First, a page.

Due to COVID-19, all appointments and the Walk-in Repair sessions in both Orsett & Basildon hospitals, and Billericay Health Centre are cancelled for the foreseeable future. With Libraries closed, replacement batteries for aids may be difficult to obtain.
To assist their patients, the hospital are providing a postal hearing aid repair service and posting hearing aid batteries.
At present, any patient who require batteries can telephone Orsett Audiology on 01268 394 732. They will take the persons details and post out the required batteries. If any aids are broken, or need repairing, the individual can post the aids off to Orsett Audiology and they will attempt to fix the aids and post back once completed. They can also supply the tubing.
For more information, and if you require advice about your aid, please contact by email Orsett Audiology or telephone 01268 394 732
Read My Lips
Many people with hearing loss rely on lip reading to make sense of what people are saying. It's not easy! Lip patterns like the sounds P, B, M all look the same on someone's lips. Try saying those sounds in a mirror and you'll understand. Here are some tips on helping someone with hearing loss, who relies on lip reading, to communicate better.
Face the person when speaking: Not only are they reading your lips, they are looking at your expression too.
Speak normally: No need to shout, or exaggerate word shapes - it just makes you look angry!
Stand in good light: It helps the person to see your face clearly. Don't stand with your back to a window, or in a room with the lights lowered.
Don't cover your mouth when speaking: No one can read lips if they can't see them!
Most importantly, be patient. The person with hearing loss is working twice as hard as you are to be included and keep the conversation going.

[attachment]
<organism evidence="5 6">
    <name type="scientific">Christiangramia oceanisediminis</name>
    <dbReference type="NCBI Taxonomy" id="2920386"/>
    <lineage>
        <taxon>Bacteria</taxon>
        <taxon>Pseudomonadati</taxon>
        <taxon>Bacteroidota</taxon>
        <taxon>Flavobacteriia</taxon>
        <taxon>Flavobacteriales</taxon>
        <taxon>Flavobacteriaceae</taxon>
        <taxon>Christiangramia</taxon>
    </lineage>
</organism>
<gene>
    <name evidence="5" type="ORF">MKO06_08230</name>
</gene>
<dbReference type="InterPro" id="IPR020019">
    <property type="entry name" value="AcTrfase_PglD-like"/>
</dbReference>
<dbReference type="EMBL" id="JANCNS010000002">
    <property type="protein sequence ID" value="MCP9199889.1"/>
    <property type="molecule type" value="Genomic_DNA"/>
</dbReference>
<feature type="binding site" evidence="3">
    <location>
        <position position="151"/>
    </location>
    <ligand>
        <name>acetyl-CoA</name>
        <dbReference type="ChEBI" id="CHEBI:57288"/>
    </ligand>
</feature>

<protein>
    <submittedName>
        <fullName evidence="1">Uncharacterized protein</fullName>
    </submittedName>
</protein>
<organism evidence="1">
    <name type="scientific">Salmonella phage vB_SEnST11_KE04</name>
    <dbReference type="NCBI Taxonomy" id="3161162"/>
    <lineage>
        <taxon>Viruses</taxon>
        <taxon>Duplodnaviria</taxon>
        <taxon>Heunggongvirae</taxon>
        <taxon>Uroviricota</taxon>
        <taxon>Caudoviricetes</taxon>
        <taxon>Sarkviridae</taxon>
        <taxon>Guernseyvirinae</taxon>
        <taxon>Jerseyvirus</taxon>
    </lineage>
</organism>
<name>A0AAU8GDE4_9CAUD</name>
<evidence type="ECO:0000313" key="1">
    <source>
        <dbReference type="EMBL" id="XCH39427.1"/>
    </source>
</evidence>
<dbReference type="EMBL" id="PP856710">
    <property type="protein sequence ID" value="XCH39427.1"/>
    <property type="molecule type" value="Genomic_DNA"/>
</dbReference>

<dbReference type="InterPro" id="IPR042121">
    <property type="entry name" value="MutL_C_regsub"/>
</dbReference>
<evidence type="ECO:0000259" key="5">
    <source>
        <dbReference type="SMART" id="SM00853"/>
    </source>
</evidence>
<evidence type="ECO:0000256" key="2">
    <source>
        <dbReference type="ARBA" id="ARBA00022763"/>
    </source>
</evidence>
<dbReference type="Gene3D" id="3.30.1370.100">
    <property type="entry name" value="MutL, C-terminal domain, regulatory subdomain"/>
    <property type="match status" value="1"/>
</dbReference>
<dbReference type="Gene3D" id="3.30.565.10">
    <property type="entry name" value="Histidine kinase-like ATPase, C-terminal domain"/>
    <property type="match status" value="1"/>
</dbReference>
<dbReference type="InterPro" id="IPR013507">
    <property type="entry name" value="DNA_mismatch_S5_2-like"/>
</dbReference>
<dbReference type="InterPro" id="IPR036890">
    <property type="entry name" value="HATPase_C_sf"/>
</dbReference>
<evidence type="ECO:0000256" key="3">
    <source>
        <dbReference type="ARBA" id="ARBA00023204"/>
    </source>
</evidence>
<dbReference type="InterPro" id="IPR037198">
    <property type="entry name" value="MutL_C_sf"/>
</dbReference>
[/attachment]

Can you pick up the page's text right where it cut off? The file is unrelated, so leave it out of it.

(Diane Wallace and Jenny Radford are attending a free Lip Reading Course in Thurrock Adult Community College, Grays. If you'd like to attend one of these courses contact TACCollege for more information).
Also click here for the latest brochure Lip Reading Brochure and how to enquire.
Advice from NHS ENGLAND.
Have you booked your flu vaccine this year? Click the picture to read the advice.
Also available is advice from the NHS. Click Stay Well This Winter
Public Health England have asked us to inform our members of the following:-
There is a vaccine that helps reduce your risk of getting shingles and reduces the severity of symptoms if you develop the disease.
People aged 70, 71, 72, 73, 74, 75, 76, 78 and 79 years are eligible for the shingles vaccination.
Shingles can be very painful and may sometimes lead to complications, such as postherpetic neuralgia. This severe nerve pain can last for years even after the rash has gone.
Complications like this are more common in older people and those with a weakened immune system.
Please contact your GP surgery to enquire and to book your vaccination.
For more information please see Shingles
PROBLEMS WITH YOUR HEARING
Do you use a hearing aid or are you officially recognised as hard of hearing?
If so are you aware that you might be eligible to buy a Disabled Persons Railcard (which is cheaper than a senior rail card)?
|This disabled rail card allows you to get a third off the cost of most rail fares throughout Great Britain, including all Standard and First Class Anytime, Off-Peak and Advance fares across the National Rail network. You also get 1/3 off London Zones 1-6 Off-Peak Day Travelcards and 1/3 off Anytime Day Travelcards, when bought as part of your ticket to London from outside London Zones 1-9. Not only do you get cheaper tickets but if you travel with another person they also get the same reduction.|
Minimum fares apply to Anytime Day and Off-Peak Day Travelcards. 1/3 off Oyster pay as you go single fares and daily caps (available to the Railcard holder only.)
The proof of your hearing loss which is required is a copy of the front page of your NHS battery book, or a copy of your dispensing prescription or other evidence that you are deaf/use a hearing aid from an official health provider or local authority. You can apply on line (if you are able to send scanned evidence) or by post using the Disabled Person Railcard forms found at railway stations. (They have a green border compared to the blue ones for Senior Railcards.) These forms also provide you with more information than is mentioned here as does disabled persons railcard
This information is not publicised at hearing aid clinics and a lot of people who are hard of hearing who I have spoken to are not aware of it. I wish to thank Jean Baker who mentioned it an interest group meeting.
The Disabled Persons Railcard is obviously also for people with other disabilities including various types of epilepsy – if you think it might apply to a disability you have, check it out.